There is much diversity of scholarly opinion on how long Nehemiah had been gone from Jerusalem prior to his return to find wholesale rebellion against God’s laws. Keil believed that, “Nehemiah’s absence must have lasted longer than a year, because so many illegal acts by the people could not have occurred in so short a time.”(F3) Nevertheless, “Nehemiah probably went to the court in Babylon in 433 B.C., and returned to Jerusalem in 432 B.C.”(F4) Regarding such a sudden and complete apostasy by Israel, the scholars may scream, “Incredible,”(F5) as did Oesterley; but a careful reading of this chapter supports the reality of it. If Nehemiah left early in 433 B.C. and returned in late 432 B.C., he might have been gone as long as eighteen months or a little longer. “Artaxerxes died in 423 B.C.”;(F6) and the very longest that Nehemiah could have been absent was about eight or nine years. Israel did not need years to rebel against God; for they, in their hearts, were in a continual state of rebellion from the times of Hosea and afterward. It is this writer’s opinion that Nehemiah was not halfway on his way back to Babylon, when Elisashib and his evil followers were dismantling all of the reforms Nehemiah had made.

“It is possible that Malachi was prophesying during this period,”(F7) and from him, we understand that the whole priesthood of Israel was wicked (Malachi 2:2).

Verses 10-14


“And I perceived that the portions of the Levites had not been given them; so the Levites, and the singers, that did the work, were fled every one to his field. Then contended I with the rulers, and said, Why is the house of God forsaken? And I gathered them together and set them in their place. Then brought all Judah the tithe of the grain and the new wine and the oil unto the treasuries. And I made treasurers over the treasuries, Shelemiah the priest, and Zadok the scribe, and of the Levites Pedaiah: and next to them was Hanan the son of Zaccur, the son of Mattaniah; for they were counted faithful, and their business was to distribute unto their brethren. Remember me, O my God, concerning this, and wipe not out my good deeds which I have done for the house of my God, and for the observances thereof.”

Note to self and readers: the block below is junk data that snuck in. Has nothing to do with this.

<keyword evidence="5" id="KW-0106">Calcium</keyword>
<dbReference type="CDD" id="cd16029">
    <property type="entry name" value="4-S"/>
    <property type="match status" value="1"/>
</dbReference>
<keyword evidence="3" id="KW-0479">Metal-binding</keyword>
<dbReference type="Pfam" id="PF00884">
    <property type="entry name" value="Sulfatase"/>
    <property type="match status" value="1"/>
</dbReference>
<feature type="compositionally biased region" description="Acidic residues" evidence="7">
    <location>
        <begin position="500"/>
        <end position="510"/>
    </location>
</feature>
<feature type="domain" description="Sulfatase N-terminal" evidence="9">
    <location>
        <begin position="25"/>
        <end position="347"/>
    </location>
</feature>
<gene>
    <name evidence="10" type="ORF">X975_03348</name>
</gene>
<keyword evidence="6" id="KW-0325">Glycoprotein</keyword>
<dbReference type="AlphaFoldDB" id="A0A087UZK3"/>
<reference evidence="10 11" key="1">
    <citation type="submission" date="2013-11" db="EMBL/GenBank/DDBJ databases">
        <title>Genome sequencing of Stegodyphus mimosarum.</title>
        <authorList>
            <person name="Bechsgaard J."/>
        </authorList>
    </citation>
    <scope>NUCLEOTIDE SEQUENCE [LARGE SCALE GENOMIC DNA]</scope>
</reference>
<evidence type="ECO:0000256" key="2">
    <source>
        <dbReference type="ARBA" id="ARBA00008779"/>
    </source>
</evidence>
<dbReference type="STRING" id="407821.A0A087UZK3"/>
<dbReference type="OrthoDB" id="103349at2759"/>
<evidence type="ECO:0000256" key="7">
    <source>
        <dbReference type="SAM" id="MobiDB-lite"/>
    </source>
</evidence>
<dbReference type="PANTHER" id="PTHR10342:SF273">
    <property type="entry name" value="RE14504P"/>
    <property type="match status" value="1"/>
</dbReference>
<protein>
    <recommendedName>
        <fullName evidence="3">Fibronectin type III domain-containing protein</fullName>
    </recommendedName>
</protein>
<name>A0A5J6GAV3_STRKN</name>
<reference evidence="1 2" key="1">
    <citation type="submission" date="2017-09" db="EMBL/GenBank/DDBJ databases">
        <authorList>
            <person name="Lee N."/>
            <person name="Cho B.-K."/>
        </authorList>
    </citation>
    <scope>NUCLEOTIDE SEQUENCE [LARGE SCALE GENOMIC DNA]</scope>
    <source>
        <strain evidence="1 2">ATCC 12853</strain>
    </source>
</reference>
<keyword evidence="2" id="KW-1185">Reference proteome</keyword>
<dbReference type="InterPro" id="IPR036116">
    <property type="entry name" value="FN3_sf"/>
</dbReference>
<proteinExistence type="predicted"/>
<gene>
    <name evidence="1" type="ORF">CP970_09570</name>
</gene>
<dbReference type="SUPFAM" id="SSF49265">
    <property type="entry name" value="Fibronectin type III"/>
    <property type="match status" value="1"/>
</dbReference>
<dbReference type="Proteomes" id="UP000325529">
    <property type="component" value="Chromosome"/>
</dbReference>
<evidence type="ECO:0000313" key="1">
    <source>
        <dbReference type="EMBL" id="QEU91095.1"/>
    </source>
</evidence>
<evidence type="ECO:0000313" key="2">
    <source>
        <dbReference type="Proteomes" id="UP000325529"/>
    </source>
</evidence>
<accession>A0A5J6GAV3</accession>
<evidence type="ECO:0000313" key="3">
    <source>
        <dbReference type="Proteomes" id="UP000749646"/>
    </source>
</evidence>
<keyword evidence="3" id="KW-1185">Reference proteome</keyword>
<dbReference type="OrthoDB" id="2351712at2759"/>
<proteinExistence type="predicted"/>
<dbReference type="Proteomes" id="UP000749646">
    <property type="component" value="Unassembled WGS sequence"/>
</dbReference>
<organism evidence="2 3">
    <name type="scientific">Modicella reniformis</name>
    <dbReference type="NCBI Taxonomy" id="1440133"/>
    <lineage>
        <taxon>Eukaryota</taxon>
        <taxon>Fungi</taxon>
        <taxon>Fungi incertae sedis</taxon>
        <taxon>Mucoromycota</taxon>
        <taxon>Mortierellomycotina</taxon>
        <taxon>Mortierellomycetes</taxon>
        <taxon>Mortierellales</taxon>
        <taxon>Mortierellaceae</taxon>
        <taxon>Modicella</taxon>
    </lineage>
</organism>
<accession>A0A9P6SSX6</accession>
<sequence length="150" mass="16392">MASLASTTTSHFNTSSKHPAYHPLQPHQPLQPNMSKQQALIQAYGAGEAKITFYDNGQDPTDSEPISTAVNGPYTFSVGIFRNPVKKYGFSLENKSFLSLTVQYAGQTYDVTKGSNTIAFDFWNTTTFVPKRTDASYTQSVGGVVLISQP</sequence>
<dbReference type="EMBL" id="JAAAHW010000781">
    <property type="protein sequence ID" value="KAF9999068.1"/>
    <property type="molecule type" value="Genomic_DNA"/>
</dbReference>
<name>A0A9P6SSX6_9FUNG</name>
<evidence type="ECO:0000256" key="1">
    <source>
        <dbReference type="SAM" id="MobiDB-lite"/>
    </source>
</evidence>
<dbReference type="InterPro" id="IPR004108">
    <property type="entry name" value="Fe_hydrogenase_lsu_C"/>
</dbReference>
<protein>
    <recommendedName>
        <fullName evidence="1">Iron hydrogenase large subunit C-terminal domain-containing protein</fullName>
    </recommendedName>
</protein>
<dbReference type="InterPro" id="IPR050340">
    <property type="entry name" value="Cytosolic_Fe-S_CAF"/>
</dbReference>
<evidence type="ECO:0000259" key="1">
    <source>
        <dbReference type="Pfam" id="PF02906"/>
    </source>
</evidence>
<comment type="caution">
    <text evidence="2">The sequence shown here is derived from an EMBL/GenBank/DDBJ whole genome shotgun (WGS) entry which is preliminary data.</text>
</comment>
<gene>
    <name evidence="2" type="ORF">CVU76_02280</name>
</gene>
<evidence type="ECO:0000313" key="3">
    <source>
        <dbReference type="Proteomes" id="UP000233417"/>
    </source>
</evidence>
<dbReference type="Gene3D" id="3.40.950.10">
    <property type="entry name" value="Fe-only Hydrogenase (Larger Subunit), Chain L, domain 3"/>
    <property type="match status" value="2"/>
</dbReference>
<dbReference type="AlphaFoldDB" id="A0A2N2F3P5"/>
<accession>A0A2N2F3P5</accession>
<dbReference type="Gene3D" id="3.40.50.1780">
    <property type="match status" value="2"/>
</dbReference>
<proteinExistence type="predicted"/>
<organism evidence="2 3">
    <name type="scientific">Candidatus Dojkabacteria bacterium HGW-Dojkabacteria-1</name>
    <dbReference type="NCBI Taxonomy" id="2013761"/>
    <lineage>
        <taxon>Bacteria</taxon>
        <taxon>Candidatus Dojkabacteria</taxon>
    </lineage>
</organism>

“The Levites… were fled every one to his field” The people, particularly the landowners, princes and rulers of the people, stopped paying tithes; and the Levites, left without support, fled at once to farms to make a living. Of course, the rulers (Nehemiah 13:11) had a financial interest in abolishing tithes; and that is why Nehemiah began by assembling them and demanding an answer as to why the temple was deserted.

“I contended with the rulers” “The sin of profaning the temple was principally charged against the priests; but the omission of the payment of tithes was due to the indifference or opposition of the rulers.”(F8)

“Remember me, O my God, concerning this” This pitiful plea on the part of Nehemiah is understandable. The sudden and almost unbelievable totality of the people’s rejection of God’s Word and their wholesale violation of all his commandments surely must have alerted Nehemiah to the fact that all of his high hopes for the nation of Israel would never be realized. There are four similar prayers of this nature in this single concluding chapter.

Verses 15-18


“In those days saw I in Judah men treading winepresses on the sabbath, and bringing in sheaves, and lading asses therewith; as also with wine, grapes, figs, and all manner of burdens, which they brought into Jerusalem on the sabbath day: and I testified against them in the day wherein they sold victuals. There dwelt men of Tyre also therein, who brought in fish, and all manner of wares, and sold on the sabbath to the children of Judah, and in Jerusalem. Then I contended with the nobles of Judah, and said unto them, What evil thing is this that ye do, and profane the sabbath day? Did not your fathers thus, and did not our God bring all this evil upon us, and upon this city? yet ye bring more wrath upon Israel by profaning the sabbath.”

“There dwelt men of Tyre also therein” It was not contrary to God’s law for foreigners to live in Jerusalem; but, “This, however, was a new fact, and one pregnant with evil consequences.”(F9) Men of Tyre had established a colony in Jerusalem; they were not bound by God’s laws, and they no doubt led the way in advocating and encouraging the profanation of the sabbath.

Verses 19-22